Eighty one patients who had been referred to the Children's Medical Center (Pediatrics Center of Excellence in Tehran, Iran) with signs and symptoms of GERD during 2006-2007, were enrolled in this study. There was no history of any previous underlying disease for the participants. Patients with associated diseases such as neurodevelopmental disorders, esophageal atresia and anatomical malformations were excluded from the study. The diagnosis of GERD was made based on clinical symptoms considering the medical history of patients and physical examination. Several questions regarding vomiting or regurgitation, crying, weight gain, respiration problems, cyanosis, apnea, pneumonia, bronchitis, chronic coughing, hiccups, and diarrhea were asked from the parents of patients.19 Barium swallow was also performed in some patients with intractable vomiting to evaluate esophageal stricture, hiatal hernia and/or intestinal obstruction.

All patients were treated with omeprazole 2 mg/kg/day divided in two doses for 4 weeks. The effect of omeprazole on GERD was assessed 4 weeks after treatment. For the patients who did not respond to this treatment, a trial of cow's milk elimination diet was considered for either infant or the mothers whom their child was breast fed for 4 weeks. The effect of cow's milk elimination was assessed after this 4-week period. Patients who respond to this elimination diet (including omitting cow's milk protein from diet) in addition to GERD treatment were assumed as CMA.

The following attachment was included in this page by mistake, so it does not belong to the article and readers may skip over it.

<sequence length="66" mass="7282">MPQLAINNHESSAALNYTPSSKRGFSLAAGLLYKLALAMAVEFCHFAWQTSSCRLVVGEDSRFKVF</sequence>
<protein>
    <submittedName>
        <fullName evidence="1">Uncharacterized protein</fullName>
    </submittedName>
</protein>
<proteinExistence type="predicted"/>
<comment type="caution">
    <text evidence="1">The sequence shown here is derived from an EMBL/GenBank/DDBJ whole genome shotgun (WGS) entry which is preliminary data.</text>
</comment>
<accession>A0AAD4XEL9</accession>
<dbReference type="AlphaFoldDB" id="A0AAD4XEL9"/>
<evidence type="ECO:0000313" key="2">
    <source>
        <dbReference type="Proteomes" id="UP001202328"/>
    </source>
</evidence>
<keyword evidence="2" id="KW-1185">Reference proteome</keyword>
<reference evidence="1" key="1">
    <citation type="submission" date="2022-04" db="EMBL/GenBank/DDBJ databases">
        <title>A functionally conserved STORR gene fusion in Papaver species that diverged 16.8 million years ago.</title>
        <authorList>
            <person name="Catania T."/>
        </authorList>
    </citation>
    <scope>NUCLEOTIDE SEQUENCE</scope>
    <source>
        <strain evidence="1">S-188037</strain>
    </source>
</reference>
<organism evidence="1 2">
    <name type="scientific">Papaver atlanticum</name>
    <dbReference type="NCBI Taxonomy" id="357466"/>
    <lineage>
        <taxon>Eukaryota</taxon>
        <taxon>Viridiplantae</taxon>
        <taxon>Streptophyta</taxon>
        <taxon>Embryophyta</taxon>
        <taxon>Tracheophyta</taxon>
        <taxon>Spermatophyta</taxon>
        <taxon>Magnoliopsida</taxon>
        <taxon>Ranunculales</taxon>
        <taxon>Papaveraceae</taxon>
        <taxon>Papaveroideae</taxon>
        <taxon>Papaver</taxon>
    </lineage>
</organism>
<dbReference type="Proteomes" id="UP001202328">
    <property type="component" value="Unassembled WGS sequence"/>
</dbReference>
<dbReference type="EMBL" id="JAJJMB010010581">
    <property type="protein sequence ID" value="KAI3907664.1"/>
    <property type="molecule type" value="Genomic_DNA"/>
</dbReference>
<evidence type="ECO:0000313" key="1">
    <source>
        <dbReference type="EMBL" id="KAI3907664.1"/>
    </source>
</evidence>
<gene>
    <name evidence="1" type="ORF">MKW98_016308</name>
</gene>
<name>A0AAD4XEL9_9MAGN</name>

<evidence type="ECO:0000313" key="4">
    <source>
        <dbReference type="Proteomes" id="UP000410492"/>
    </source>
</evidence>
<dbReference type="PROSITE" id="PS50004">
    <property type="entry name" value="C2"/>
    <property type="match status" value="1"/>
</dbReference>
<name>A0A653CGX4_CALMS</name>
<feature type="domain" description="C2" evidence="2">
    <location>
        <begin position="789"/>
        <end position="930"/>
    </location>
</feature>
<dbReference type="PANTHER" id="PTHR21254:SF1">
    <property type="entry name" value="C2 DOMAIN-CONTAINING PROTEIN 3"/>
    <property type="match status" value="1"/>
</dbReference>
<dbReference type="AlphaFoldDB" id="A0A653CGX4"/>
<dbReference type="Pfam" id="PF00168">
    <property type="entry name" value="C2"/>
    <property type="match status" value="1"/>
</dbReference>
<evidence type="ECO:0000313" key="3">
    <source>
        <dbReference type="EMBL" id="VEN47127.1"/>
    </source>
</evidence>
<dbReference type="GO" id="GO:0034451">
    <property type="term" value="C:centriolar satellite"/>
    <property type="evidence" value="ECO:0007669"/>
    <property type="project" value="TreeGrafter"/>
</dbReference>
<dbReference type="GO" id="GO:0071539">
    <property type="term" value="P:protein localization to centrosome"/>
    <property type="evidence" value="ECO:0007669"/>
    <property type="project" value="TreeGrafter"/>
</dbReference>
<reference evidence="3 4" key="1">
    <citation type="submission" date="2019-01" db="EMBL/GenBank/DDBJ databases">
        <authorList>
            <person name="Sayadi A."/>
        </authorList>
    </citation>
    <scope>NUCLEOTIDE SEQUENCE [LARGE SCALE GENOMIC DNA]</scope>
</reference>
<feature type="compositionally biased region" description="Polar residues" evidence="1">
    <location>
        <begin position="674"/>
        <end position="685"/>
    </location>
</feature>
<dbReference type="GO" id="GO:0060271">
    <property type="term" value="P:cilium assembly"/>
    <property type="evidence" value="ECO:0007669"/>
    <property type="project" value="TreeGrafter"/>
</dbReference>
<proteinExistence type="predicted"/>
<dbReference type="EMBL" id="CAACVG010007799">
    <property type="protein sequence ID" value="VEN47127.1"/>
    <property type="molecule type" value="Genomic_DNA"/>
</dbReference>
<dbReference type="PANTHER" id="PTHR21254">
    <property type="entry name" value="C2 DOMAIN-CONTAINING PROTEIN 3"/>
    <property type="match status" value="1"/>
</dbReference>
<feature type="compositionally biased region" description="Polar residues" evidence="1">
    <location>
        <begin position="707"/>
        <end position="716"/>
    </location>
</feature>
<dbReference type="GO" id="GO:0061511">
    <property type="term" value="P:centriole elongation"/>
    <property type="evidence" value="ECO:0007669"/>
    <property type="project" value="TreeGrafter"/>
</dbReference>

RESULTS

Forty two male and 39 female infants, with age range of 1 month to 2 years (median age of 12.5 months), were included in this study. Seventy two cases (88.89%) suffered from gastrointestinal signs and symptoms (such as nausea, vomiting, and irritability), whilst the remaining 9 cases (11.11%) presented with respiratory complaints (such as frequent cough, wheezing, asthma, and recurrent aspiration). Other less frequent symptoms were chocking which was seen in 3 patients and apnea (less than 10 seconds) which were reported in 2 patients. The age distribution of all patients, participating in this study, is presented in Fig. 1.